In its latest study, Emolument.com asked 857 UK employees if they thought their industry had a gender pay gap. We then compared their answers to salaries from 50,000 professionals in those specific industries. Results show that while many men are unaware of it, most industries do not pay women as much as men, with pay gaps reaching up to 30%.
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Is there a gender gap in your industry?
Perception vs reality
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- The elephant in the room : The financial services industry has the largest gender pay gap in our sample (30%), mostly due to opaque bonus policies. On the upside, our results show awareness of the issue with both female and male finance professionals agreeing that their industry has a gender bias (81% and 55% respectively).
- A different kind of gap: While the pay gap in the technology industry is relatively low (15%), both men and women strongly agree that gender discrimination is an issue (100% of female employees and 59% of male employees), a sentiment most likely emphasized by the low proportion of women in the industry: according to our data, 8 out of 10 employees working for technology firms are men.
- Do you really work in the same industry? The gender pay gap in real estate is one of the lowest (16%), but male professionals seem blissfully unaware of it altogether. Only 22% think there is a gender gap in their industry, compared to 80% of their female colleagues.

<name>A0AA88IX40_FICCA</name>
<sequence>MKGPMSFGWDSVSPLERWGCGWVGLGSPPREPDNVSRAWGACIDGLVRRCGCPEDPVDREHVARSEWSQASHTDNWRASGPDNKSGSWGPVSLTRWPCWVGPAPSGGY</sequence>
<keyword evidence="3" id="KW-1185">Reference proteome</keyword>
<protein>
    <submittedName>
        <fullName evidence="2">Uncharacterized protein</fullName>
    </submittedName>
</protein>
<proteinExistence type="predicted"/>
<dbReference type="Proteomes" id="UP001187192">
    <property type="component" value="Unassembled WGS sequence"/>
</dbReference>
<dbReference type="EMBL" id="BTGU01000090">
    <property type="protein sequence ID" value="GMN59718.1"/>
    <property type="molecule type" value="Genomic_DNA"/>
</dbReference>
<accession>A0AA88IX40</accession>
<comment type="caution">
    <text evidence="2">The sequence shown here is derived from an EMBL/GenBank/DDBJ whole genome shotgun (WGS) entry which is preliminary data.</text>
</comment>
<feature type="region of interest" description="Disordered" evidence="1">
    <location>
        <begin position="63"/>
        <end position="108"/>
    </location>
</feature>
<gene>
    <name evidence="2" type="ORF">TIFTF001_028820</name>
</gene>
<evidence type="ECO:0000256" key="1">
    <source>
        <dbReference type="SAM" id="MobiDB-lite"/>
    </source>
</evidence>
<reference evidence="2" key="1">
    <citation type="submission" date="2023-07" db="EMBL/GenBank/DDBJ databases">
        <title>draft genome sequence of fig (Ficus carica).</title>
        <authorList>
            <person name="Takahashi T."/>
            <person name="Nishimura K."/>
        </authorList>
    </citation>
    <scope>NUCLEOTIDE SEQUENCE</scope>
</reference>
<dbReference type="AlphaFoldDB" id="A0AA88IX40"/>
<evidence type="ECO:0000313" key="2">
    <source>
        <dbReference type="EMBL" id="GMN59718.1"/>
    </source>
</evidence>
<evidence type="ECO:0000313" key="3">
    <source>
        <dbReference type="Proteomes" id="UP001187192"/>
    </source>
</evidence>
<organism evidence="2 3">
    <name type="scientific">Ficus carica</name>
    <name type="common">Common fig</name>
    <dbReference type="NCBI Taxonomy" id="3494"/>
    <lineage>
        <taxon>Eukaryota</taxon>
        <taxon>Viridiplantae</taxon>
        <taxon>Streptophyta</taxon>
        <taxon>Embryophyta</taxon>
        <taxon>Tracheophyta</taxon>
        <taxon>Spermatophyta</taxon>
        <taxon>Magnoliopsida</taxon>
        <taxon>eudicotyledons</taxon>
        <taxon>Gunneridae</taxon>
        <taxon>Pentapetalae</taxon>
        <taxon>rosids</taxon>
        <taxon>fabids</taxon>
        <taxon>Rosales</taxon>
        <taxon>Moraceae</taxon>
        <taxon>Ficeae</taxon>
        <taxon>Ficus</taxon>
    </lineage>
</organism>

Alice Leguay, Co-Founder and COO at Emolument.com said : 'In most industries, the lack of transparency when it comes to salaries and, most of all bonuses, has precluded victims of the gender pay gap from spotting it altogether. However, it is comforting to see that in the worst offending sectors, such as technology and finance, employees of both sexes perceive inequality as an issue, which is a sign it is being addressed. Thanks to companies, regulators and the media raising awareness of the gender pay gap and the upcoming requirements for firms to disclose remuneration levels, there may well be a sharp decline in the gender pay gap in the next few years as it becomes unacceptable to professionals and shareholders.'